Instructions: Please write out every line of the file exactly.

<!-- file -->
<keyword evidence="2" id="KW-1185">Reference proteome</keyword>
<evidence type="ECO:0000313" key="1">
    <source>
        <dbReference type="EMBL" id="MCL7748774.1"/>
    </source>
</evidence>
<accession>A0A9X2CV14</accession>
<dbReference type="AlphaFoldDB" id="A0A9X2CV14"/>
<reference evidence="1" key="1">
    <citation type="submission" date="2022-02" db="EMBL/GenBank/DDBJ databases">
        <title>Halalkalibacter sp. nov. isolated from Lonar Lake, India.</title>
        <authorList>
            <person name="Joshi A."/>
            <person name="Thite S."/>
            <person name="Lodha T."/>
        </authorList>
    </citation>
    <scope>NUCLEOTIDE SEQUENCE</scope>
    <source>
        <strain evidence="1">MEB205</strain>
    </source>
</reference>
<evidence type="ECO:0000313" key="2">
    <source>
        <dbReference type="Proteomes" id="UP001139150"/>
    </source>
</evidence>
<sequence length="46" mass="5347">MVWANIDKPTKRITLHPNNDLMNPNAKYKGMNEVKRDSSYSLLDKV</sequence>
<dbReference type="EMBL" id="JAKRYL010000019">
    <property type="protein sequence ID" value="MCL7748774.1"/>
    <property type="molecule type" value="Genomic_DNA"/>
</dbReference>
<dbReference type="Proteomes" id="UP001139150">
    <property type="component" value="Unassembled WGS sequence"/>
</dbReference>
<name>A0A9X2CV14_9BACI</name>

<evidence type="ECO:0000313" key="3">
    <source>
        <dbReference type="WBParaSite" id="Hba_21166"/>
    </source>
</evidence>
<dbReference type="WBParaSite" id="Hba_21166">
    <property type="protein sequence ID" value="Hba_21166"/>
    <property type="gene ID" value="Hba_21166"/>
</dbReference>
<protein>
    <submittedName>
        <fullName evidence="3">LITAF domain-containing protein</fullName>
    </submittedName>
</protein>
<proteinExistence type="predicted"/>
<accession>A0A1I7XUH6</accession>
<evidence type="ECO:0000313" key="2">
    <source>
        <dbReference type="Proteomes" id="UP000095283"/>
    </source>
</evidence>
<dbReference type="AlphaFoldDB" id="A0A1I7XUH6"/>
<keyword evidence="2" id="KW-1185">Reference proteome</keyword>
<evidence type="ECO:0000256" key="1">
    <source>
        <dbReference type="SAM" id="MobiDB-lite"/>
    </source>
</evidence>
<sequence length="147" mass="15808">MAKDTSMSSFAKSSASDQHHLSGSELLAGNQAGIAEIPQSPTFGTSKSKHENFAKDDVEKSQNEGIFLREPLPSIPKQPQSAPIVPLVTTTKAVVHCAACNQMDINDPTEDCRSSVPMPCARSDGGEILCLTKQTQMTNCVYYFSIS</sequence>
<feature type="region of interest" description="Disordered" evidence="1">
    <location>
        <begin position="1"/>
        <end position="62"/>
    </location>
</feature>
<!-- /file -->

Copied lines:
<keyword evidence="2" id="KW-1185">Reference proteome</keyword>
<evidence type="ECO:0000313" key="1">
    <source>
        <dbReference type="EMBL" id="MCL7748774.1"/>
    </source>
</evidence>
<accession>A0A9X2CV14</accession>
<dbReference type="AlphaFoldDB" id="A0A9X2CV14"/>
<reference evidence="1" key="1">
    <citation type="submission" date="2022-02" db="EMBL/GenBank/DDBJ databases">
        <title>Halalkalibacter sp. nov. isolated from Lonar Lake, India.</title>
        <authorList>
            <person name="Joshi A."/>
            <person name="Thite S."/>
            <person name="Lodha T."/>
        </authorList>
    </citation>
    <scope>NUCLEOTIDE SEQUENCE</scope>
    <source>
        <strain evidence="1">MEB205</strain>
    </source>
</reference>
<evidence type="ECO:0000313" key="2">
    <source>
        <dbReference type="Proteomes" id="UP001139150"/>
    </source>
</evidence>
<sequence length="46" mass="5347">MVWANIDKPTKRITLHPNNDLMNPNAKYKGMNEVKRDSSYSLLDKV</sequence>
<dbReference type="EMBL" id="JAKRYL010000019">
    <property type="protein sequence ID" value="MCL7748774.1"/>
    <property type="molecule type" value="Genomic_DNA"/>
</dbReference>
<dbReference type="Proteomes" id="UP001139150">
    <property type="component" value="Unassembled WGS sequence"/>
</dbReference>
<name>A0A9X2CV14_9BACI</name>

<evidence type="ECO:0000313" key="3">
    <source>
        <dbReference type="WBParaSite" id="Hba_21166"/>
    </source>
</evidence>
<dbReference type="WBParaSite" id="Hba_21166">
    <property type="protein sequence ID" value="Hba_21166"/>
    <property type="gene ID" value="Hba_21166"/>
</dbReference>
<protein>
    <submittedName>
        <fullName evidence="3">LITAF domain-containing protein</fullName>
    </submittedName>
</protein>
<proteinExistence type="predicted"/>
<accession>A0A1I7XUH6</accession>
<evidence type="ECO:0000313" key="2">
    <source>
        <dbReference type="Proteomes" id="UP000095283"/>
    </source>
</evidence>
<dbReference type="AlphaFoldDB" id="A0A1I7XUH6"/>
<keyword evidence="2" id="KW-1185">Reference proteome</keyword>
<evidence type="ECO:0000256" key="1">
    <source>
        <dbReference type="SAM" id="MobiDB-lite"/>
    </source>
</evidence>
<sequence length="147" mass="15808">MAKDTSMSSFAKSSASDQHHLSGSELLAGNQAGIAEIPQSPTFGTSKSKHENFAKDDVEKSQNEGIFLREPLPSIPKQPQSAPIVPLVTTTKAVVHCAACNQMDINDPTEDCRSSVPMPCARSDGGEILCLTKQTQMTNCVYYFSIS</sequence>
<feature type="region of interest" description="Disordered" evidence="1">
    <location>
        <begin position="1"/>
        <end position="62"/>
    </location>
</feature>